• Functional coatings have been extensively exploited for creating surfaces with desired functionalities in numerous engineering applications, which have received increasing attention over the past few decades. The objectives of this thesis research were to develop stable, hydrophobicity-tunable functional coatings/films and further investigate the deposition and related surface interaction mechanisms using nano-mechanical techniques such as Atomic Force Microscope (AFM) and Surface Forces Apparatus (SFA). The research has focused on four types of surface coatings, including cross-linked hydrocarbon silane (octadecyltrichlorosilane, OTCS) coating, end-grafted hydrophobic polymer (poly(pentafluorophenyl acrylate)-b-polystyrene, PPFPA-b-PS) coating, layer-by-layer deposited polyethyleneimine (PEI) and PPFPA-b-PS multi-layer coating and mussel inspired polycatecholamine (polynorepinephrine, pNE) coating. This research has revealed that the deposition process of OTCS on substrate surface with few active sites (e.g., freshly cleaved mica) via a facile vapor deposition method mainly contains two stages: silane molecules first react with the limited silanol groups forming a smooth layer and then the initial layer can serve as nucleation sites for further deposition to form cross-linked hydrocarbon coatings. The interaction forces between the as-obtained silane-functionalized mica surfaces were quantitatively measured using an SFA. It was found that the approaching force-distance profiles of the OTCS surfaces obtained via a shorter deposition time (e.g., 2 h, 8h) could be reasonably described by the classical Derjaguin-Landau-Verwey-Overbeek (DLVO) theory. However, for the OTCS surfaces obtained via longer deposition times (e.g., 48 h), the hydrophobic interaction and steric interaction play an important role due to their enhanced surface hydrophobicity and surface roughness. The obtained results in this work provide useful insights into the deposition behaviors of alkylsilanes on substrates possessing low density of reactive sites via vapor deposition method as well as the fundamental interactions of the deposited alkylsilane surfaces in aqueous solutions. A new type of homogeneous, hydrophobicity tunable PPFPA-b-PS polymer coating, covalently end-attached onto mica surface has been developed using a “graft to” methodology via amino group reacting with pentafluoro ester. The interactions between the grafted polymer surfaces in aqueous solutions were measured as a function of separation distance using the SFA technique. The effects of various factors, including surface hydrophobicity, salt concentration and degassing, on the surface interactions were examined. It was found that repulsion dominated the approaching process of PPFPA-b-PS surfaces with low hydrophobicity (water contact angle ~60 degree), while long range attraction (> 50 nm) was detected for surfaces with higher hydrophobicity (water contact angle ~90 degree). The range of measured attraction force decreases at high salt concentration or after degassing, which shows strong correlation between nano-bubbles or gas layers present on the hydrophobic PPFPA-b-PS surface (water contact angle ~ 90 degree) and their long-range attraction. These experimental results help to better understand the interaction mechanisms between stable polymer surfaces in aqueous solutions, with implications for engineering processes such as mineral flotation and protein adsorption. An efficiency way for preparing multi-functional polymeric films based on covalent bonding between active ester polymer, PPFPA-b-PS, and amine-rich polymer, PEI, using spin casting layer-by-layer deposition has been further developed. The film shows switched hydrophobicity and controllable thickness during deposition. The interactions forces between the as-obtained multi-layer films in aqueous solutions were also measured by using the SFA technique under different experimental configurations. Strong adhesion was measured between PEI and PPFPA-b-PS, which shows significant stretching behavior before the two surfaces were separated. Importantly, a facile method has been developed for preparing robust freestanding polymeric films by peeling off the polymer films from silicon substrates, which show good transparency, excellent mechanic property and excellent stability in high salt and organic solvent. This study demonstrates a versatile route for preparing multi-functional polymeric surfaces based on active ester and amines. Finally, a systematically study about the effect of amine groups on the polymerization and surface interaction of mussel-inspired polycatecholamine coatings (e.g., pNE) in aqueous solutions has been conducted. Our surface-force results based on those smooth pNE surfaces indicate that the adhesive strength between pNE layers is thirty times higher than that of a poly(pyrocatechol) coating without any amine moiety at the same polymerization time. The significant improvement of adhesion after introducing primary amine has proved that primary amine group is a vital factor in the design and development of mussel-inspired catechol-coating materials.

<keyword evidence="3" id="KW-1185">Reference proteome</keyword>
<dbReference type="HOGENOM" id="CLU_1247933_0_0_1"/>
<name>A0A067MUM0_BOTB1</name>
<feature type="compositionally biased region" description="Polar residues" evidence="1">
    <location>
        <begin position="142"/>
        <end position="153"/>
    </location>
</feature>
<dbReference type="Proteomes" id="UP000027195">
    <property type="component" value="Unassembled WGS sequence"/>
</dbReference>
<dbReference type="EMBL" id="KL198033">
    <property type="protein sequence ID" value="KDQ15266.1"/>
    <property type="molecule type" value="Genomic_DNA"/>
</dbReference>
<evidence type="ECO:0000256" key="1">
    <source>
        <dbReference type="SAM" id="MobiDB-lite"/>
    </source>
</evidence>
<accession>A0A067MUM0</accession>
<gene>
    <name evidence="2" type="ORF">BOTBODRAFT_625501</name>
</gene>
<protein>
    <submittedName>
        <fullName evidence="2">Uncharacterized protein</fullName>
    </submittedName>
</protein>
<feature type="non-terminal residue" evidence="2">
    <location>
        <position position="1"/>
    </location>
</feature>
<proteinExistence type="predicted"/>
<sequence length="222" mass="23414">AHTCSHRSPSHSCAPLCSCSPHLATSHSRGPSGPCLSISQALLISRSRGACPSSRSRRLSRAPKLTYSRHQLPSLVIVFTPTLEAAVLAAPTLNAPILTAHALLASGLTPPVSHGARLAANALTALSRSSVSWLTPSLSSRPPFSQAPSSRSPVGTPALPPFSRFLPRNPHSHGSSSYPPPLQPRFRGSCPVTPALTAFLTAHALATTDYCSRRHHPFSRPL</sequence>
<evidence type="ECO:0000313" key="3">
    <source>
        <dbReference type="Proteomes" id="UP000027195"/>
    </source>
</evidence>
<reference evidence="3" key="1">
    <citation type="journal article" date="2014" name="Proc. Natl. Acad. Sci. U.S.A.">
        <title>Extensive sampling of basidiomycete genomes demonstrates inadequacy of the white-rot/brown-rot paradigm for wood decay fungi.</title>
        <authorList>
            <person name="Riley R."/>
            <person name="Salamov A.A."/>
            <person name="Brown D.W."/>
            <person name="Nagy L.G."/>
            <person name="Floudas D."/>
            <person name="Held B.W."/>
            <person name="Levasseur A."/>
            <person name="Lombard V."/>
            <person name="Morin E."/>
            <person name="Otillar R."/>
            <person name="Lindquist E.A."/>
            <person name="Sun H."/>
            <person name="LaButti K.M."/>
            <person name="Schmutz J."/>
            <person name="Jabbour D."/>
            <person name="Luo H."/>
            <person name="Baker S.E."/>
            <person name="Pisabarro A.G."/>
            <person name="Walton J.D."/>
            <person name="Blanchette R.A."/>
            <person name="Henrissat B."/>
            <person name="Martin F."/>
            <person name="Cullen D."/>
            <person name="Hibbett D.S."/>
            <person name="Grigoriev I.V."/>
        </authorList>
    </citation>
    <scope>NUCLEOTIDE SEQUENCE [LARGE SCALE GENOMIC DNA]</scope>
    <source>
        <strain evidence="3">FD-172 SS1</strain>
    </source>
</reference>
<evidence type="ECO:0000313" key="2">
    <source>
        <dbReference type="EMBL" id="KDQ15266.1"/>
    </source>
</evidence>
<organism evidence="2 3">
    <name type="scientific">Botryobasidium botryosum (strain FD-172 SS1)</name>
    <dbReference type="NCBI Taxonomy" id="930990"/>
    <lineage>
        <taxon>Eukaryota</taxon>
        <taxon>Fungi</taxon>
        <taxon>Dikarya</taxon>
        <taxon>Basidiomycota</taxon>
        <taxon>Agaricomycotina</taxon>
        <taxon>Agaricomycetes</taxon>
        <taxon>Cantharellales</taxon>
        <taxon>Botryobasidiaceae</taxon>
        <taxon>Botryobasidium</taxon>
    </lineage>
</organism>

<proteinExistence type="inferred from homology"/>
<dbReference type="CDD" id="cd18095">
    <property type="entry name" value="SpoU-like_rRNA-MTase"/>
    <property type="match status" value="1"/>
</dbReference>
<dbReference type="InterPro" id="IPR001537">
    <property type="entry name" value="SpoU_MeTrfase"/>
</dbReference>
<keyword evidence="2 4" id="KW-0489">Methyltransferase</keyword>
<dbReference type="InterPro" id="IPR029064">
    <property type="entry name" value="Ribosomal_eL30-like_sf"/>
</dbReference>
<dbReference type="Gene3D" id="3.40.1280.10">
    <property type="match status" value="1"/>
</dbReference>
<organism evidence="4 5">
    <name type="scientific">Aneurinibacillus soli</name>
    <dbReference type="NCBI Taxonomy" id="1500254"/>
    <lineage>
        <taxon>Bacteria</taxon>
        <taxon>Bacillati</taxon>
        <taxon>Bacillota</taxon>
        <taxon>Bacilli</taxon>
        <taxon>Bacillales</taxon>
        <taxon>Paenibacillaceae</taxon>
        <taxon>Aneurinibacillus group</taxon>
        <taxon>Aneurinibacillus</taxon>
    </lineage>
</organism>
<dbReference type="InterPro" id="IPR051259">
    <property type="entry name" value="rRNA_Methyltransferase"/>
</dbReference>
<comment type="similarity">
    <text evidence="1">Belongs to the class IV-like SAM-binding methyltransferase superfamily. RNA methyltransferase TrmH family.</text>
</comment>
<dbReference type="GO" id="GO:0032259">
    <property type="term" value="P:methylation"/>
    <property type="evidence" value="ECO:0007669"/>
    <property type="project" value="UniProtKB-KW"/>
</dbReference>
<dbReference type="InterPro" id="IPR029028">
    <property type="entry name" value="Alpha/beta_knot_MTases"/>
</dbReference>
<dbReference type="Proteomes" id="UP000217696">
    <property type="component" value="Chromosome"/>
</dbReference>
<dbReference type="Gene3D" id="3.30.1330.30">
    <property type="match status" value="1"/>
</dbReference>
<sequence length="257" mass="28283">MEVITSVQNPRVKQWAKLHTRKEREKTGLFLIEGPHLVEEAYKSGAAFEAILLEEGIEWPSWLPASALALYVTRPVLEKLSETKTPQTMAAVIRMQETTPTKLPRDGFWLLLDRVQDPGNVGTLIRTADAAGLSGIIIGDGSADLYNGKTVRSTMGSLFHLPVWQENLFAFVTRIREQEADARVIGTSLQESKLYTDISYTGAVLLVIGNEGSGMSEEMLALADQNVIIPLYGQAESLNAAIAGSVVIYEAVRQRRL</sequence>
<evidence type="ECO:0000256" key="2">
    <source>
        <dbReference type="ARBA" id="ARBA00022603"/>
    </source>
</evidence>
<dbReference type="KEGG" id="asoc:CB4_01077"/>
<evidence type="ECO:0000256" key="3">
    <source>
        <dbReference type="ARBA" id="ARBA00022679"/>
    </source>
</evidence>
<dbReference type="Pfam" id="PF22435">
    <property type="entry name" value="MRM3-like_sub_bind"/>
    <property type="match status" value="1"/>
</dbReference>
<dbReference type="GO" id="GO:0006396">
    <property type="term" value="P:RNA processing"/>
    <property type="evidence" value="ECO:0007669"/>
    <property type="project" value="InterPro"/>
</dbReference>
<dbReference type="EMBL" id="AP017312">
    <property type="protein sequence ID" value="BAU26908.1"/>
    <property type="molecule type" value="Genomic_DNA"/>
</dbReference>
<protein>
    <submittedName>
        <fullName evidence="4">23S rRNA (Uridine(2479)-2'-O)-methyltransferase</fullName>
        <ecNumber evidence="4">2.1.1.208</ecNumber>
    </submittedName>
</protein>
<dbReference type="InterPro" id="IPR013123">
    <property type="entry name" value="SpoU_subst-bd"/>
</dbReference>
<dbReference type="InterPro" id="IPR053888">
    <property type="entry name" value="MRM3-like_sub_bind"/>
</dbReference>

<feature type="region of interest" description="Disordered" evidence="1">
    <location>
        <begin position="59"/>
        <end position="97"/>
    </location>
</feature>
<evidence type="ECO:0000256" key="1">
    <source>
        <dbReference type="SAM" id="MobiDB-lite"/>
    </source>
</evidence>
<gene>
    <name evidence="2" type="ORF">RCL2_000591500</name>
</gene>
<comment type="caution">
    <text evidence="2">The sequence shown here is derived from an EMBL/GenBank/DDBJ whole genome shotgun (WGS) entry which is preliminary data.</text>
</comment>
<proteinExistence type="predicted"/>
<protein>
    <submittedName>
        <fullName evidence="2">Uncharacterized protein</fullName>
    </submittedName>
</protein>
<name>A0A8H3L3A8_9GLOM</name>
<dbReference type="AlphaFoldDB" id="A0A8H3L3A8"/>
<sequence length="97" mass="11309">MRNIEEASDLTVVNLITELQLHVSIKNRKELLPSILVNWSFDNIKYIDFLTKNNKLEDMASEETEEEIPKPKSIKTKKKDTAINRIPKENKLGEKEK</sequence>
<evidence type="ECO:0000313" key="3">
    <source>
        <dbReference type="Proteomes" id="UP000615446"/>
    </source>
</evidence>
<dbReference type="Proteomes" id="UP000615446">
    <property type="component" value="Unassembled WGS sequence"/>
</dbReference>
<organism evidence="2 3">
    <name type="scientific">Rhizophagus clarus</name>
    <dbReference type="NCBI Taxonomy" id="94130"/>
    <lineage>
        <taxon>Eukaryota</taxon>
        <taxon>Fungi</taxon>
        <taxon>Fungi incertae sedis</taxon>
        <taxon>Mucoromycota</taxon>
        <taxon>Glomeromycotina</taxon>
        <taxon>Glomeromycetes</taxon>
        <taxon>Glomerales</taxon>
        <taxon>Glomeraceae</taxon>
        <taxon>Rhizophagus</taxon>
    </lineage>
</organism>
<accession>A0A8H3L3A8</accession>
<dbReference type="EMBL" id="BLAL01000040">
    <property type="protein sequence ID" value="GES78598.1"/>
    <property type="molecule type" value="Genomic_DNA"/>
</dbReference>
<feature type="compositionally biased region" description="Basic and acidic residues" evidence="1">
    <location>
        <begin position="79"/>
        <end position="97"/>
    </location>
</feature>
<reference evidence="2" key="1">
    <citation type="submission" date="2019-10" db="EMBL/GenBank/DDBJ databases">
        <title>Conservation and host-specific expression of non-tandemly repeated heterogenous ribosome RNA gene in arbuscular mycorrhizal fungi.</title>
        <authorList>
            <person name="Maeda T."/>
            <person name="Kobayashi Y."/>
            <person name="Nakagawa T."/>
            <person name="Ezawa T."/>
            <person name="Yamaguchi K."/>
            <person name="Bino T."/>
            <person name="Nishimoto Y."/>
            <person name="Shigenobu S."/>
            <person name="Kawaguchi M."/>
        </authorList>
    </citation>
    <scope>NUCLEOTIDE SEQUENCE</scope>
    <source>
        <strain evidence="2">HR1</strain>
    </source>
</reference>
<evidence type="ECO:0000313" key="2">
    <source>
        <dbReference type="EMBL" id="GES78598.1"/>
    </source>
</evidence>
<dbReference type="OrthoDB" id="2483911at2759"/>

• Subjects / Keywords
  • Graduation date
  • Type of Item
  • Degree
    Doctor of Philosophy
  • DOI
  • License
    This thesis is made available by the University of Alberta Libraries with permission of the copyright owner solely for non-commercial purposes. This thesis, or any portion thereof, may not otherwise be copied or reproduced without the written consent of the copyright owner, except to the extent permitted by Canadian copyright law.
  • Language
  • Institution
    University of Alberta
  • Degree level
  • Department
    • Department of Chemical and Materials Engineering
  • Specialization
    • Materials Engineering
  • Supervisor / co-supervisor and their department(s)
    • Zeng, Hongbo (Chemical and Materials Engineering)
  • Examining committee members and their departments
    • Liu, Jinfeng (Chemical and Materials Engineering)
    • Zhang, Hao (Chemical and Materials Engineering)
    • Wang, Xihua (Electrical and Computer Engineering)
    • Ravin, Narain (Chemical and Materials Engineering)